Dry Eye Advice

A person with facial palsy may experience dry eye problems. The facial nerve is responsible for eye closure, if this nerve becomes damaged then the eye may no longer be able to blink or close properly on the affected side. Sometimes both eyes are affected.

What are the symptoms of dry eye?

Dry eye can be a very painful condition and is a common problem for people with facial palsy. Symptoms may include:

  • Gritty, burning or scratchy feeling in the eye
  • Redness of the eye
  • Feeling of dryness in the eye
  • Excessive watering of the eye
  • Blurred vision
  • Frequent eye infections
  • Corneal damage

Where there has been severe damage to the trigeminal nerve (responsible for sensation in the face and some motor functions such as biting, chewing, and swallowing), some people may not be able to feel the pain of dry eye, but they may still suffer with other symptoms such as excessive redness and watering of the eye. This is more dangerous as damage can occur without the patient being alerted early.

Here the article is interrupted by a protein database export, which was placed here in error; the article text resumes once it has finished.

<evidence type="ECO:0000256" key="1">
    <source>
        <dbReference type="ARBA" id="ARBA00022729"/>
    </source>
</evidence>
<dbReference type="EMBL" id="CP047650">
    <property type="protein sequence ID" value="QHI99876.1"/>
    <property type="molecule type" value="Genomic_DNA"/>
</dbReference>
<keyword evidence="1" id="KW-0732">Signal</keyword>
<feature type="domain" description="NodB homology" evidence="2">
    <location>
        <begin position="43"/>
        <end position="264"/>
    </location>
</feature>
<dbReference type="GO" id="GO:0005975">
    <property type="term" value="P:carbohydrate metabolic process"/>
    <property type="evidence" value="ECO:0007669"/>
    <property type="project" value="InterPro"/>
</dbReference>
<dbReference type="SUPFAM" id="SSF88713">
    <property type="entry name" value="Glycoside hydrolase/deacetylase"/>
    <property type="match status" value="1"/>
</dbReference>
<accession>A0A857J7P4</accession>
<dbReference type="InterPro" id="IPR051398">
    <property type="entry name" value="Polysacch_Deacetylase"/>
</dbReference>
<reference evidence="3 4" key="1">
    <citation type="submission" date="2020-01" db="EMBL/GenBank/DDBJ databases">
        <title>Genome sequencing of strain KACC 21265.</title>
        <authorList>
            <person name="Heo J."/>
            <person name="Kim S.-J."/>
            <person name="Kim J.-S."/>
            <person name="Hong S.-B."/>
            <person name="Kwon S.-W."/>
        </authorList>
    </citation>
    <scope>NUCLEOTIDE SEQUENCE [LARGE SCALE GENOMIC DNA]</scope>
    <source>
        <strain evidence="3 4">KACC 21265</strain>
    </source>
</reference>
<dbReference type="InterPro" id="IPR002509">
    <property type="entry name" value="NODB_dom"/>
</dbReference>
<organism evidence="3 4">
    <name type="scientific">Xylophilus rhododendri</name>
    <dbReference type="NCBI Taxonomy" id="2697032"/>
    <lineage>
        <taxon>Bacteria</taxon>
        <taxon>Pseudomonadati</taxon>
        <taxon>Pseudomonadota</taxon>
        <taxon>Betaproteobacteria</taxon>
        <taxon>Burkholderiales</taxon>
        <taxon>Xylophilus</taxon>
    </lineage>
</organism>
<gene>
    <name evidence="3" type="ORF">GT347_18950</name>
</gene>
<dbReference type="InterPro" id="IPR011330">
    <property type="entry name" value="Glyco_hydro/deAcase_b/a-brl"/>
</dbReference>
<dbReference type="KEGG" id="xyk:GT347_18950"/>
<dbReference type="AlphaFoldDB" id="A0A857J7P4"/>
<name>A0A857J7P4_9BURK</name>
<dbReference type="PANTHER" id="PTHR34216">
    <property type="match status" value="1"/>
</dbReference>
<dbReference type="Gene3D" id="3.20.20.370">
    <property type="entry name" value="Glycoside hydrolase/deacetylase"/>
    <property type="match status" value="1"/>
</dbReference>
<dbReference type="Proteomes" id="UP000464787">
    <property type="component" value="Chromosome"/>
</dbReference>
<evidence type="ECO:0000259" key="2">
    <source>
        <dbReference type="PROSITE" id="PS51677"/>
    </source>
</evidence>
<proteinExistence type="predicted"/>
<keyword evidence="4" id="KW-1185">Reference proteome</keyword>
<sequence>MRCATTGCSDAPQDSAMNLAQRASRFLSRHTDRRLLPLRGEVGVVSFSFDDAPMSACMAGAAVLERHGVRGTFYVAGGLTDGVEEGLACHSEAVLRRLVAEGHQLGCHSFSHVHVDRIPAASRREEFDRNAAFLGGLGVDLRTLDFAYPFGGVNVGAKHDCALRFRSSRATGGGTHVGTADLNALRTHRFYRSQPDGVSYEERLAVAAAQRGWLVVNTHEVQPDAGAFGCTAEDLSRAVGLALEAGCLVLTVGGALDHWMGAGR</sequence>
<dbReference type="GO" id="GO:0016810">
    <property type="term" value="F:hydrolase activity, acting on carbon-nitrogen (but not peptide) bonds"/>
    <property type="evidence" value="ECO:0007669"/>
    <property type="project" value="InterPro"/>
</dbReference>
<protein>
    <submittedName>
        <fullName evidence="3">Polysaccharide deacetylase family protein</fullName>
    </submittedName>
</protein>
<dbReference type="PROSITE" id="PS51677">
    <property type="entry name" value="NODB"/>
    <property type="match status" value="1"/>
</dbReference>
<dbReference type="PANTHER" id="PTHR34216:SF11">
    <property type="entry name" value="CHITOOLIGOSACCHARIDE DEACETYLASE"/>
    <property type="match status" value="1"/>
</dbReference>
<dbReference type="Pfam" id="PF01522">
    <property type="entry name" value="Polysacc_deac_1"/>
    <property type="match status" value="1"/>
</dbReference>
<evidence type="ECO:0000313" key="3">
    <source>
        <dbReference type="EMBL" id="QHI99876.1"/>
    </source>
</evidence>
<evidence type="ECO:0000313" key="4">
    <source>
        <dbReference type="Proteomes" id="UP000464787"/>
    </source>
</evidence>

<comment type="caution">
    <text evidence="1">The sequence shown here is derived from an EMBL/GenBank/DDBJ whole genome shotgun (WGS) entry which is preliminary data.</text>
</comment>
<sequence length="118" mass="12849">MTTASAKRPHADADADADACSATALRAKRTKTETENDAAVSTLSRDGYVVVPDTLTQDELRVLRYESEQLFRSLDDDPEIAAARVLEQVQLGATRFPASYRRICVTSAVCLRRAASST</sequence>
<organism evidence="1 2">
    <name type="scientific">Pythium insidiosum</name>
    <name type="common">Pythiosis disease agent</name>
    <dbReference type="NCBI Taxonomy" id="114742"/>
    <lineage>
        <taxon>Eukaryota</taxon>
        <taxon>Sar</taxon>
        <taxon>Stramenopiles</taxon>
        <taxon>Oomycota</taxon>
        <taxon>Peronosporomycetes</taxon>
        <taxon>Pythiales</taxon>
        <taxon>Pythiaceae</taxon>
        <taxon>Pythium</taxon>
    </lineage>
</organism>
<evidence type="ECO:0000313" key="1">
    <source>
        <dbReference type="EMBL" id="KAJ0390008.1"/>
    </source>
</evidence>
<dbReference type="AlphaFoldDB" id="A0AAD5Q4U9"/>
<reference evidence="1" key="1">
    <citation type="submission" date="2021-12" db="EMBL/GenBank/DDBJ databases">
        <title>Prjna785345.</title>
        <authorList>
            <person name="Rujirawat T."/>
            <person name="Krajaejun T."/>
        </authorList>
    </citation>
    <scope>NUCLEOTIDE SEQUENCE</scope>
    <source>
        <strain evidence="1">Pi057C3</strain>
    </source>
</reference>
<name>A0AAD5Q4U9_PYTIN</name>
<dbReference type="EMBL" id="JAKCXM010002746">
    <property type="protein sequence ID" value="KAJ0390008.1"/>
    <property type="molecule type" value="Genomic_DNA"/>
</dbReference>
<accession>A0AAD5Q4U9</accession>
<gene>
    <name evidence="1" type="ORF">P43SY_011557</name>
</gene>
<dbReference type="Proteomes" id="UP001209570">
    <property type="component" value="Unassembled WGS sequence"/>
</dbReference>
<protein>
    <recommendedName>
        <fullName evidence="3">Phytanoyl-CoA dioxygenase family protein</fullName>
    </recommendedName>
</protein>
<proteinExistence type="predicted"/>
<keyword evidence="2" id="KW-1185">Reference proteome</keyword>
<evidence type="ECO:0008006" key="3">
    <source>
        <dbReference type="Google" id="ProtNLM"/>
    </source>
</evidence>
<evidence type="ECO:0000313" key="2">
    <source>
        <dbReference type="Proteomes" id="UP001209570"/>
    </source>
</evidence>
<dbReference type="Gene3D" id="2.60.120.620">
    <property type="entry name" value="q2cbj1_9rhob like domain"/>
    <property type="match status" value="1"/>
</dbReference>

Why does dry eye occur?

Above each eyeball are the lacrimal glands which continually secrete tears. Every time a person blinks, these tears are distributed across the surface of the eye. Tears lubricate the eye, reduce risk of eye infection and wash away any foreign bodies in the eye. When the eye does not blink properly, the tears do not cover the eye surface as they should.

What other factors can make dry eye problems worse?

  • Age: dry eye can become more of a problem in the elderly.
  • Medications: decongestants, antihistamines, antidepressants and blood pressure medicine can all reduce tear production.
  • Gender: women can become more susceptible to dry eye problems due to hormone changes, for example during pregnancy, while taking the contraceptive pill and during menopause.